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Arizona considers Texas-inspired law allowing cops to enforce immigration law

Arizona moves closer to passing a Texas-inspired law directing law enforcement to arrest migrants who cross the border illegally, the latest effort by state Republican leaders to challenge federal authority in matters of immigration.

The state Legislature is expected to pass a resolution Tuesday that would send the measure to Arizona voters for approval in November. The copied resolution mimics Texas Senate Bill 4 and is similar to a bill recently signed into law in Louisiana.

Over the past year, the Iowa and Oklahoma legislatures also passed laws that mirror parts of the controversial Texas law, which is currently being challenged in court. Meanwhile, lawmakers in Tennessee, Florida and Georgia have passed measures to penalize and more easily report undocumented immigrants to federal authorities.

The constitutionality of laws that closely resemble the Texas law depends on the case before the U.S. Fifth Circuit Court of Appeals. In this case, opponents argue that Senate Bill 4 is unconstitutional because it usurps federal authority over immigration enforcement. Lone Star leaders have expressed a willingness to challenge the federal government’s supremacy on immigration issues all the way to the U.S. Supreme Court.

In Arizona, the ballot proposal is likely to draw opposition from the same groups that helped Democrats win big in 2020 by opposing another controversial immigration bill passed more than a decade ago . The referendum could have broader political implications in a swing state in the upcoming presidential election.

“We believe these types of bills are going to inspire Latino voters to go to the polls and reject not only this proposal, but also the architects of the bill,” said Cesar Fierros, a spokesperson for Living United for Change in Arizona, an immigrant. defense organization. The group is one of several groups that have challenged Arizona’s controversial “Show Me Your Papers” law, or SB 1070. The Supreme Court struck down most of the law’s provisions but upheld the controls of immigration.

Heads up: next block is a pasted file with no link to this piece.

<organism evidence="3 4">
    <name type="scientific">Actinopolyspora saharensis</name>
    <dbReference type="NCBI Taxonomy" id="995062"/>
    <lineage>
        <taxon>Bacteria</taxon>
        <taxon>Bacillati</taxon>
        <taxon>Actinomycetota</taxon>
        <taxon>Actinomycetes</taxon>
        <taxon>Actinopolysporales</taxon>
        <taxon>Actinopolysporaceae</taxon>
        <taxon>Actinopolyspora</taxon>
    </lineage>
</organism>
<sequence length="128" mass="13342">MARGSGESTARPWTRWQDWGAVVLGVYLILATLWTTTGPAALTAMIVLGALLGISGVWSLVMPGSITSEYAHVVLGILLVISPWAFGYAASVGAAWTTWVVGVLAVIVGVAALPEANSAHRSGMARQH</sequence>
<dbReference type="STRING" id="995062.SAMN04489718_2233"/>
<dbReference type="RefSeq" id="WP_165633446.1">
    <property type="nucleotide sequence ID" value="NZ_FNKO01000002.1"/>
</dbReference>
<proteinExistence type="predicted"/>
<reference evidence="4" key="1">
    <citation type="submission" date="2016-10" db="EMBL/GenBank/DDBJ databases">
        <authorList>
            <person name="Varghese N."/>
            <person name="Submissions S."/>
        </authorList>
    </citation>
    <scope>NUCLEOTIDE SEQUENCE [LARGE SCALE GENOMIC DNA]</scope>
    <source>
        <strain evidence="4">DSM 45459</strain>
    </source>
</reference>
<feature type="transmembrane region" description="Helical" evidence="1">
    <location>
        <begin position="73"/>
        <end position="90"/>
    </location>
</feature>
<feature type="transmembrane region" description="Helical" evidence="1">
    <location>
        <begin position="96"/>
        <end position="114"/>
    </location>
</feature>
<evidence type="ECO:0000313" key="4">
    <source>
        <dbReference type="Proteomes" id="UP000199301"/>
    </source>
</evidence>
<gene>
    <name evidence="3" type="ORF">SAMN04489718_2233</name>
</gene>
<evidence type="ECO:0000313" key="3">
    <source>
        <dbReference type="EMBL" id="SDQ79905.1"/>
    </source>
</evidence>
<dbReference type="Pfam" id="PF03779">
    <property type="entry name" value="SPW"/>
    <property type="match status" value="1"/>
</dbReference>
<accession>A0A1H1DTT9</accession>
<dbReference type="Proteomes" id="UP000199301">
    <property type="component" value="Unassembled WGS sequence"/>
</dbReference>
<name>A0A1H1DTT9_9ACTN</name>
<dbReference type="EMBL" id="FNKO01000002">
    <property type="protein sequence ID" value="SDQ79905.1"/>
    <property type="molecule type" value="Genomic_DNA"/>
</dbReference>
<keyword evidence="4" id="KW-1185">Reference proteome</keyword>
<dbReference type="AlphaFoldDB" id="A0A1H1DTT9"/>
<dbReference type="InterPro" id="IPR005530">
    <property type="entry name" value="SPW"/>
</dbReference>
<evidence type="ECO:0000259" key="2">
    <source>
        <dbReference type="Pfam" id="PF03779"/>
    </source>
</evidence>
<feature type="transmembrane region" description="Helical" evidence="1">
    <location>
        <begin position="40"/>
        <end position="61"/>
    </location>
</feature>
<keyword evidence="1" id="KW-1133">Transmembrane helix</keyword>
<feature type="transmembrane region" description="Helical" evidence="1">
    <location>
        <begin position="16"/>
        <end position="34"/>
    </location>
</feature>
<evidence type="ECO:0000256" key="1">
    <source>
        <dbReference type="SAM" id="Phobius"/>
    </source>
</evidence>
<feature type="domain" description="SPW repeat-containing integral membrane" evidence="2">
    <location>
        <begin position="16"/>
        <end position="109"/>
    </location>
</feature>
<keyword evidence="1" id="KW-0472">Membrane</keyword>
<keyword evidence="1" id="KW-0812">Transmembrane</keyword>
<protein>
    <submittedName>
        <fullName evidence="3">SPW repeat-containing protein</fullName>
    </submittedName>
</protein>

As proposed, Arizona’s Secure the Border Act would make illegal border crossings a state crime and allow state judges to order expulsions. It also provides new penalties for any undocumented immigrant who fraudulently receives public benefits, sells fentanyl or works without authorization.

The proposal is a compilation of various border measures rejected by Gov. Katie Hobbs, a Democrat, earlier this year. Republicans expect voters to support him.

Republican state Rep. Alexander Kolodin, a lawyer who was sanctioned by the Arizona State Bar for representing plaintiffs in baseless lawsuits challenging the election results, said the ballot measure was a response to the Biden administration’s “failures” to enforce federal law.